Support Baghdad is currently doing without is the Iraqi Red Crescent. Following Sunday's mass kidnapping at their offices in Baghdad, the
BBC reports that the IRC is suspending operation "till further notice." The International Committee of the Red Cross puts the number of people abducted Sunday at thirty and notes that "The Iraqi Red Crescent officers are clearly identified by the red crescent emblem." The BBC notes that the IRC is Iraq's "biggest humanitarian organisation". CNN reports that six of the thirty abducted were released on Sunday and that the mass kidnapping involved 20 vehicles and men "dressed in camoflage Iraqi commando uniforms". CBS and AP note that the IRC "has around 1,000 staff and some 200,000 volunteers in Iraq." AFP notes that the main office in Baghdad was closed as well as "another 40 subsidiary offices in Baghdad, affecting more than 600 staff, a large portion of them security guards" and notes that. of the 30 kidnapped, 17 have now been released. Al Jazeera quotes ICRC spokesperson Nada Doumani, "All offices in Baghdad have closed, but this will not affect the work in the other 17 provinces."

The kidnapping took a backseat
in some press outlets to Tony Blair's show visit in the Green Zone Sunday -- despite the fact that Britain's prime minister repeated the same song and dance he's been performing for months. The Guardian of London observes: "It speaks volumes about the dire state of the Middle East that a foreign head of government visiting Iraq dare not stray beyond the heavily fortified 'green zone' in central Baghdad and that the entire Gaza Strip - the centre of the region's latest escalating crisis - is now strictly out of bounds on security grounds. Tony Blair's pledge that British troops will stay in Iraq 'until the job is done' had an unreal air as he stood by Nuri al-Maliki yesterday with the disastrous mayhem of daily life -- mass kidnappings, bombings and shootings - continued unabated".

And today?


In Baghdad,
Al Jazeera notes "a car bomb at the entrance of a wholesale vegetable market killed five people and wounded 19". Mohammed al Awsy (McClatchy Newspapers) notes that was one of two bombings targeting vegetable markets (the other, seven hours earlier, resulted in seven being injured and a mortar attack in Shah Ali killed one person and wounded twelve more including seven women ("The people were from families displaced from baqouba city").

Reuters notes the following: three police officers wounded by a roadside bomb in Baghdad, a car bomb "planted in a car carrying Electricity Ministry officials killed the driver and wounded two in easter Baghdad", one dead in Hawija from a roadside bomb and another wounded,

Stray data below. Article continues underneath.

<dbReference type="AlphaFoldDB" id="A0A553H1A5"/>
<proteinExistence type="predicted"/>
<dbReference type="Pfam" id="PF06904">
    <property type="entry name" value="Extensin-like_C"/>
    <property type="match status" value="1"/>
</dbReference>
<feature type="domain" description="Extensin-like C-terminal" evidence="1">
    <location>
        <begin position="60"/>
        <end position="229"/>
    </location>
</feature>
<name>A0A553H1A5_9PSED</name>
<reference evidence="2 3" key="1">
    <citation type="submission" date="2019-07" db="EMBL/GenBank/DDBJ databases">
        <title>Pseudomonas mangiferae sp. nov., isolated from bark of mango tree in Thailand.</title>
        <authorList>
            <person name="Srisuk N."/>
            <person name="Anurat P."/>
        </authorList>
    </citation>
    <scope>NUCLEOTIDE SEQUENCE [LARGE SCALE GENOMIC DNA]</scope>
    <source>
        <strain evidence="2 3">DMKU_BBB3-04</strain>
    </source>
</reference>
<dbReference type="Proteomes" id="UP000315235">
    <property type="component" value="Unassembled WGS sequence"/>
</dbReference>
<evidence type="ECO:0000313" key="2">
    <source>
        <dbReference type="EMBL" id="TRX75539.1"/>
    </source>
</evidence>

Reuters notes an attack onthe "female staff at the Ministry of Education" in Baghdad in which one woman was shot dead and two others wounded; a police officer shot dead in Kirkuk; and that Khaireddine al-Dabagh was shot dead in Mosul where he served on the city council. Mohammed al Awsy (McClatchy Newspapers) notes the Baghdad shooting death of Colonel Adil Abdullah Kadhum.


AFP reports that 44 corpses were discovered in Baghdad. Mohammed al Awsy (McClatchy Newspapers) reports that the number of corpses discovered in the capital grew to 49 while a corpses was discovered in Samara, two in Mosul and nine in Baquba.

the US military announced: "One Soldier assigned to 1st Brigade, 1st Armored Division died Dec. 15 from wounds sustained due to enemy action while operating in Al Anbar Province." Earlier on Monday they announced: "One Marine assigned to Regimental Combat Team 5 died Dec. 16 from wounds sustained due to enemy action while operating in Al Anbar Province." Later today, the US military announced: "Baghdad Soldier was killed and another injured when a Bradley Fighting Vehicle rolled over during a route clearance mission north of the Iraqi capital Dec. 18. The incident is still under investigation. In the month of December, Soldiers in the same area north of the Iraqi capital have found eight roadside bombs and a weapons cache disabling the terrorists ability to disrupt operations by Iraqi Army and coalition forces and wound or kill innocent Iraqi citizens." This brings the number of US troops known to have died in Iraq this month to 60 -- eight shy of the total for the entire month of December last year; however, there are still 13 days left in this month.